MANTORVILLE — A sentencing date has been set for a Dodge Center man who admitted to causing the crash that killed a Blooming Prairie elementary school teacher and her daughter last September.
Tanner Kruckeberg pleaded guilty earlier this month to single count of criminal vehicular homicide for operating his vehicle, a Hummer, in a “grossly negligent manner,” causing the crash that led to the death of Rachel Harberts and her 8-year-old daughter, Emerson, as well as the injury of Jaxon Harberts, age 12.
Kruckeberg pleaded guilty to the single charge earlier this month as part of a plea agreement reached with the prosecution. He will be sentenced at 2:30 p.m. November 6 in a Dodge County courtroom in Mantorville.
He was originally charged with two counts of criminal vehicular homicide — one count for the death of Rachel Harberts and another count for her daughter. The second count was dropped in exchange for his guilty plea.
Kruckeberg faced up to 10 years in prison and a $20,000 fine for each count. But in addition to dropping one of the charges, prosecutors agreed to a prison sentence of 57 months (4 years and 9 months) with a stay of execution. He will be on probation for up to 10 years and will be required to spend 30 days in jail each year for up to five years, according to the documents filed at the time of his plea. The time he will spend in jail will be on the anniversary of the incident.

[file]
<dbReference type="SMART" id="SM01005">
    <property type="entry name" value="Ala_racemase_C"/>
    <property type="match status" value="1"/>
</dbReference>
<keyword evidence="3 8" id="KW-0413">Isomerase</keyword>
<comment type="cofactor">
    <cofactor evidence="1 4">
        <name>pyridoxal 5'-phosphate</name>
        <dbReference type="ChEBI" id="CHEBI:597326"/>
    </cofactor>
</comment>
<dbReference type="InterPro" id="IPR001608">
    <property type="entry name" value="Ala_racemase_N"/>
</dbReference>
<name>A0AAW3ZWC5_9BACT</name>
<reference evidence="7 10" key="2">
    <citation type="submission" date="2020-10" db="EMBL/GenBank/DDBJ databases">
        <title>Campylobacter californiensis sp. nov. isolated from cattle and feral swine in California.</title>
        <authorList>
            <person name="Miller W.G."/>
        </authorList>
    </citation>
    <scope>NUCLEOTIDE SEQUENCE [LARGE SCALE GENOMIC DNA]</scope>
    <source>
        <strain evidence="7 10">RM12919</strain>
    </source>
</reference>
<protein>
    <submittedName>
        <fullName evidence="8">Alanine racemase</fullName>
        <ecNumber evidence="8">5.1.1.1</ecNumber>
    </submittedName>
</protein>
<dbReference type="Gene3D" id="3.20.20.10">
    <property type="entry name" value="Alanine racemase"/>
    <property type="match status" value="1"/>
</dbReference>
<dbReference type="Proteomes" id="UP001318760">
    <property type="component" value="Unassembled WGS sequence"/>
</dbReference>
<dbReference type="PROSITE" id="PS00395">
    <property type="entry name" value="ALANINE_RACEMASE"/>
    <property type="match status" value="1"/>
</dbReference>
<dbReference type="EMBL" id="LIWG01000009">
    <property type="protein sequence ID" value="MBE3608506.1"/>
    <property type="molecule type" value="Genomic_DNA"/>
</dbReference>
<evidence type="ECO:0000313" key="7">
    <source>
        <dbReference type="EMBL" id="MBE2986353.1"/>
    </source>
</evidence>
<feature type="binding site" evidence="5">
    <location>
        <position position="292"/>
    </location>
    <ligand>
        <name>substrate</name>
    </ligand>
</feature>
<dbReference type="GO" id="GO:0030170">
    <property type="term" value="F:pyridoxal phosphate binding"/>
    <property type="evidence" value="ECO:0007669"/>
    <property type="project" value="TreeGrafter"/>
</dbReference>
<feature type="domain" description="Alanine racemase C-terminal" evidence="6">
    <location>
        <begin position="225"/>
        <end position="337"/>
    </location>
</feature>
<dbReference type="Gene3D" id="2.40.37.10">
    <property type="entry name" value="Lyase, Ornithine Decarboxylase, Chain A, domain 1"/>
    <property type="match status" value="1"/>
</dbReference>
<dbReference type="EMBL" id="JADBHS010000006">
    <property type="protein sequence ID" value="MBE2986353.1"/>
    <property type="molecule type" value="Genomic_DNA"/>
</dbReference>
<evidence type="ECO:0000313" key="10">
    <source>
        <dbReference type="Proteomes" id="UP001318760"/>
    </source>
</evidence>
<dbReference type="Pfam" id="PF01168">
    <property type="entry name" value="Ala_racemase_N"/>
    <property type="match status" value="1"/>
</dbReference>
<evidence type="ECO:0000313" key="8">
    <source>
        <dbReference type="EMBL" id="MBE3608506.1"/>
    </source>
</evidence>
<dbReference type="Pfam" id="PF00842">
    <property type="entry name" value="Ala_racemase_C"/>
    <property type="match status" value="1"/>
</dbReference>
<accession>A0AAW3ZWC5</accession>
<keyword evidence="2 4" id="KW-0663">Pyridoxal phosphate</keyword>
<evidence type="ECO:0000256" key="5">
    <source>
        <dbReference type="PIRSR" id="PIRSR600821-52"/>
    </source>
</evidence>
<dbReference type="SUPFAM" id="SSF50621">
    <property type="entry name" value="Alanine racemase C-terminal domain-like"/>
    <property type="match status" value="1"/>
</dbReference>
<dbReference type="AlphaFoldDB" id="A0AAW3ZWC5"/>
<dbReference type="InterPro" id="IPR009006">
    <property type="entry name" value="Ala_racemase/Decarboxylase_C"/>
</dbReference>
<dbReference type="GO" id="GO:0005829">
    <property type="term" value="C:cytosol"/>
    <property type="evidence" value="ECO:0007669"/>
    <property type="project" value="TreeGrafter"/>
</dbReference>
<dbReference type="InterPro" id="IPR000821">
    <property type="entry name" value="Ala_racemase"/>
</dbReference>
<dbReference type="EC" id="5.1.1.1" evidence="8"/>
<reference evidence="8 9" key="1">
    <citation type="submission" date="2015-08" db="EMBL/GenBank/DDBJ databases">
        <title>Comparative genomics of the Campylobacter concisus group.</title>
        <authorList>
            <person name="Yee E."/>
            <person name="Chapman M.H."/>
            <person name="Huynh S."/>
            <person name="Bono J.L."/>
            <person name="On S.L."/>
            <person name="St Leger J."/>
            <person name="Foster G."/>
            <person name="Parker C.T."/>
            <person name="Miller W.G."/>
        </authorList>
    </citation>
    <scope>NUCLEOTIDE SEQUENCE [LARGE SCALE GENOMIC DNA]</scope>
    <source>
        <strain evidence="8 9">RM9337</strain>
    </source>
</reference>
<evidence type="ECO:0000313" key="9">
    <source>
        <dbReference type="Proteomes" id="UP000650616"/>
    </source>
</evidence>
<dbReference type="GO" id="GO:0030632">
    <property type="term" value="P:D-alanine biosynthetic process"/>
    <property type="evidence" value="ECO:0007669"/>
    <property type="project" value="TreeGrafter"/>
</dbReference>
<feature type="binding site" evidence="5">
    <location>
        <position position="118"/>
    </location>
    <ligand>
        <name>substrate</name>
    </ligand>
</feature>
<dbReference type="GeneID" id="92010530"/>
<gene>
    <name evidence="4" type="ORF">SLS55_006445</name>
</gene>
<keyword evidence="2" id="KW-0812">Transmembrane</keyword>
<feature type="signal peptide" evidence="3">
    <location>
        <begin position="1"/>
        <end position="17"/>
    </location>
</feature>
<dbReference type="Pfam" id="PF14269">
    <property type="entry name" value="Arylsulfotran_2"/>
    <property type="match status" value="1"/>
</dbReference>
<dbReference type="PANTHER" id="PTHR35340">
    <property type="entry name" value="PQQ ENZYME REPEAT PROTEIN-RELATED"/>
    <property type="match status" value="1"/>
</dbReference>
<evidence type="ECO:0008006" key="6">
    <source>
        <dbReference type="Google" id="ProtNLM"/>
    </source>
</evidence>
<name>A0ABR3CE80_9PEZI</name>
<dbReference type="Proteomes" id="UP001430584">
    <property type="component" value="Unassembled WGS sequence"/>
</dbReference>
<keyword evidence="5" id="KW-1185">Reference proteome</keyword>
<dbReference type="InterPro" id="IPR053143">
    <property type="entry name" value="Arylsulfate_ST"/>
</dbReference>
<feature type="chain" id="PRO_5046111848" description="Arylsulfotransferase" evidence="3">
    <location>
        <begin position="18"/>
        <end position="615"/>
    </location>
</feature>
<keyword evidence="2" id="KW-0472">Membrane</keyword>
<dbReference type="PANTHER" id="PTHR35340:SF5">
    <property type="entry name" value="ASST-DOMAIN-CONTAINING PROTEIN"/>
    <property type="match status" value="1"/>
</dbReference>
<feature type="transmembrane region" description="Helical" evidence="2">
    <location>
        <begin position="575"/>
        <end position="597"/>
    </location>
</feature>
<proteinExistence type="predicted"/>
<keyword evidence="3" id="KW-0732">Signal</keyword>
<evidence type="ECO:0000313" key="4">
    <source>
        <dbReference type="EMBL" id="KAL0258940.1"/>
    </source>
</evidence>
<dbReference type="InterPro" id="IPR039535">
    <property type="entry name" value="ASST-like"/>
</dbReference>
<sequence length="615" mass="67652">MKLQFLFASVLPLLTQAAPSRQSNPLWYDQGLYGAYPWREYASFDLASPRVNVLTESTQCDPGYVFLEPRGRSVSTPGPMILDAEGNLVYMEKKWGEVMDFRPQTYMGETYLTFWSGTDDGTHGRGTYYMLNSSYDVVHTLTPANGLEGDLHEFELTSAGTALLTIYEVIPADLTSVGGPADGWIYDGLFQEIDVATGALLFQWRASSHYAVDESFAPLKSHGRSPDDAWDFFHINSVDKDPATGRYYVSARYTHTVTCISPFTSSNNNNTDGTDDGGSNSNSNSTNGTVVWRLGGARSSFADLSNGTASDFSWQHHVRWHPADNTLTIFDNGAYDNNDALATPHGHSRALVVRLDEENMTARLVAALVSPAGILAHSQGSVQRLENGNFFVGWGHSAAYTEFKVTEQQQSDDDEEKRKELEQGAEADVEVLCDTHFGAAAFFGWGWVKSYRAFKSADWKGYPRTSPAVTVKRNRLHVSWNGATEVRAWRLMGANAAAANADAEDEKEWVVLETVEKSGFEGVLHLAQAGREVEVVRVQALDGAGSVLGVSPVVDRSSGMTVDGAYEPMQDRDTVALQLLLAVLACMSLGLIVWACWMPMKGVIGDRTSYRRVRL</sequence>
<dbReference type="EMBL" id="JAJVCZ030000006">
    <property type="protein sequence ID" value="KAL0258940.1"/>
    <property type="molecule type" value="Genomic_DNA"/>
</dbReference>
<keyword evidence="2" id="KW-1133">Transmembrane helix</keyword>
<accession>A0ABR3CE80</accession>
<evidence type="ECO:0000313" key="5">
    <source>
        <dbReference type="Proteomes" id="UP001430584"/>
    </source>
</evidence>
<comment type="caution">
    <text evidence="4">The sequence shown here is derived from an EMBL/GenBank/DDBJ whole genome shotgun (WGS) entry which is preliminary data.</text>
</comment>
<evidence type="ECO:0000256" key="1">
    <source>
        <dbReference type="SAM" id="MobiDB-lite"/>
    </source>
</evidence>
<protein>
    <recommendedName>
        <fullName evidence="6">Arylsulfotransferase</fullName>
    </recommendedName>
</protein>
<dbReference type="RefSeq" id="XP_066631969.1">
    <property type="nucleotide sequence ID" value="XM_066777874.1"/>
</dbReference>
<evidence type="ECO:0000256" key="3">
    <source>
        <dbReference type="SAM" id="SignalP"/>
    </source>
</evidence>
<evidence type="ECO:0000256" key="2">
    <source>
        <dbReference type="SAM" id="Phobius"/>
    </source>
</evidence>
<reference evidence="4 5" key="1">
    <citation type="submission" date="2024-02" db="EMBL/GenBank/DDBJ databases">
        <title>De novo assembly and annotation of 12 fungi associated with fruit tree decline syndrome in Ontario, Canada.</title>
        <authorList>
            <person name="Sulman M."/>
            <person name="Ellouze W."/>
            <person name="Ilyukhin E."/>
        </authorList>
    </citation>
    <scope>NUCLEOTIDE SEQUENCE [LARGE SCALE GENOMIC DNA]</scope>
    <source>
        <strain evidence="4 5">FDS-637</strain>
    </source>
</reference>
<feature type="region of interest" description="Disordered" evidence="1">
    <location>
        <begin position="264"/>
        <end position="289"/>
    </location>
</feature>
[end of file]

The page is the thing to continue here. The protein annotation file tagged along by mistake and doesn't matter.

The guilty plea came on Sept. 5, just two days before the first anniversary of the crash that killed Rachel and Emerson Harberts. The crash occurred shortly after 7 a.m. Sept. 7, 2018, near the intersection of Highway 14 and Dodge County 3, just east of Claremont.
The Harberts, who lived in Dodge County, were on their way to school in Blooming Prairie — Rachel Harberts was a first-grade teacher, Jaxon a seventh grader and Emerson a third grader — when the crash occurred. According to the criminal complaint, Harberts’ car, a Mercury Milan, stopped on westbound Highway 14 in order to make a left turn when it was slammed into by Kruckeberg’s Hummer, which had its cruise control set at 60 mph, 5 mph higher than the speed limit at that section of the highway.
Kruckeberg told police at the time that he had been on his cellphone “speaking to a buddy” and, as the conversation came to an end, “looked down to manually hang up the phone” when the crash occurred, the complaint says.
But a subsequent search warrant of Kruckeberg’s phone showed he had been on the phone using an online banking application when the crash occurred.